Sir Malcolm McKibbin stepping down as head of the Northern Ireland civil service

McKibbin says it has been "an honour and a privilege" to lead the separate Northern Ireland Civil Service since 2011

By Civil Service World

14 Sep 2016

Northern Ireland's top civil servant, Sir Malcolm McKibbin, is to step down next year after more than half a decade in the job.

McKibbin took up post as head of the NI civil service – a separate organisation from the UK civil service – in 2011, overseeing the work of nine government departments and more than 23,000 officials. He will leave office at the end of January 2017.

Northern Ireland's first minister Arlene Foster said McKibbin – who served as the permanent secretary of Northern Ireland's Department of Agriculture and Rural Development before taking on the top job – had been "instrumental in helping to lead and reshape the Northern Ireland civil service" and said he had "displayed the best attributes of our public servants".

Interview: Dr Malcolm McKibbin
Malcolm McKibbin on the Stormont crisis and his "most difficult" year as head of the Northern Ireland civil service

Foster added: “He oversaw the reduction in the number of government departments from 12 to nine, reduced the size of the civil service by 17% through the Voluntary Exit Scheme, saw major growth in online public services and helped the Executive move towards an outcome focused Programme for Government.

 “I thank Sir Malcolm for his public service and dedication to us and wish him and his family well for the future.”

McKibbin told Civil Service World last year that 2015  – which was marked by political turmoil at Stormont – had been probably "the most difficult" since taking on the job.

"We started the year with optimism having secured political endorsement for the Stormont House Agreement," he said. 

"However it quickly became apparent that there were some intractable issues around welfare reform that threatened the stability of the devolved institutions and we were in danger of running out of money.

"At the same time, due to the financial pressures and the need to reduce the paybill we have been managing a voluntary exit scheme which will contribute to an unprecedented reduction of 16% over two years.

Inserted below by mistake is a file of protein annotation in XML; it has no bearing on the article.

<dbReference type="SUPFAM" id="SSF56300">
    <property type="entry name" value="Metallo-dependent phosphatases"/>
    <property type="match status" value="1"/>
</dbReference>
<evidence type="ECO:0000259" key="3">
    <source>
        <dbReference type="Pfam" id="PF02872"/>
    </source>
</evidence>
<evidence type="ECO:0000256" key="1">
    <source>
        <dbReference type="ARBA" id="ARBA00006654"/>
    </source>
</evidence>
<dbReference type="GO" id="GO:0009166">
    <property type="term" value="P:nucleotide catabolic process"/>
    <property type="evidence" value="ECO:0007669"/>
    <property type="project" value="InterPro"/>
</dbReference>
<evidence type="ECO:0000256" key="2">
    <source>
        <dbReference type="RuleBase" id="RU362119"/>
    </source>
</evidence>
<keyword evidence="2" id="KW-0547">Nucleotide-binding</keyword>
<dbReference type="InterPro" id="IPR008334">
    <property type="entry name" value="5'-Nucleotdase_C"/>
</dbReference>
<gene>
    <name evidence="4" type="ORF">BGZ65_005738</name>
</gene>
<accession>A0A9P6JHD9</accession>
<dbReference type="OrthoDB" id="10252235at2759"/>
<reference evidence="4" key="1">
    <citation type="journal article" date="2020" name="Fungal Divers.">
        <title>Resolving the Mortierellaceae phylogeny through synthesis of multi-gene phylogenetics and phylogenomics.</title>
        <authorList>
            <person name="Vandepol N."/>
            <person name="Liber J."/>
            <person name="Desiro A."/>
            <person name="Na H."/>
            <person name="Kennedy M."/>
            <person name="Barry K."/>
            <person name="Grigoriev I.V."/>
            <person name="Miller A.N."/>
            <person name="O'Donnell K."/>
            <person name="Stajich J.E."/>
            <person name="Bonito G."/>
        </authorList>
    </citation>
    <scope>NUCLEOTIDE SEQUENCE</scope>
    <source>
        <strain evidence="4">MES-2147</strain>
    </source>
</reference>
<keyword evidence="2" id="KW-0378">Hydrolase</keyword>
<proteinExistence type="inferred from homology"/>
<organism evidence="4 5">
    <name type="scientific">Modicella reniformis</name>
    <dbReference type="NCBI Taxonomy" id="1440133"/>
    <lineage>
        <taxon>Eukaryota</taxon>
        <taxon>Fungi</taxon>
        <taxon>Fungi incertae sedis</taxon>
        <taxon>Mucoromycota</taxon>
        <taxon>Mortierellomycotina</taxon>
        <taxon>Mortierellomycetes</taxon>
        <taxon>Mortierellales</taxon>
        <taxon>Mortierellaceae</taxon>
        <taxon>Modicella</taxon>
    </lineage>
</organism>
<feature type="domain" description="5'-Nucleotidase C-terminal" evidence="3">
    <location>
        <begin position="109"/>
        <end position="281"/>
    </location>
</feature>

"All of this has required strong leadership, rigorous programme management and a relentless focus on resolution and finding a way through, both administratively and politically. No-one involved would say it has been easy."

In a statement announcing his departure on Wednesday, McKibbin said it had been "an honour and a privilege to successfully lead the civil service through its most radical reform programme in over 40 years".

He added: "It has been an amazing experience and I have enjoyed wonderful support from all my colleagues.”

Sir Peter Housden, who led the devolved administration in Scotland as permanent secretary from 2010 to 2015, also paid tribute to McKibbin, telling CSW that he believed the Northern Ireland civil service head had combined "real strength of purpose with the ability to inspire".

"Malcolm McKibbin has been a remarkable leader in Northern Ireland – a skilled facilitator in negotiation with the imagination to see beyond immediate pressures whilst sustaining delivery," Housden said.

"In recent times, he has been at the heart of the Fresh Start process and a prime architect in the adoption of an outcomes framework for the Programme for Government 2016-21.  

"He has streamlined the departmental structure and commissioned an ambitious programme of leadership and organisational development to enable the Northern Ireland Civil Service to build on its many strengths in the new environment. 

"At a personal level, he combines real strength of purpose with the ability to inspire, and never loses his engineer's eye for the practical detail of a situation.  He will leave a very strong legacy and will I am sure have an enormous amount to contribute to public life in the years ahead."

It was announced last month that Sir Derek Jones – permanent secretary to the Welsh Government – is to leave office in the coming months, four years after being appointed in 2012.


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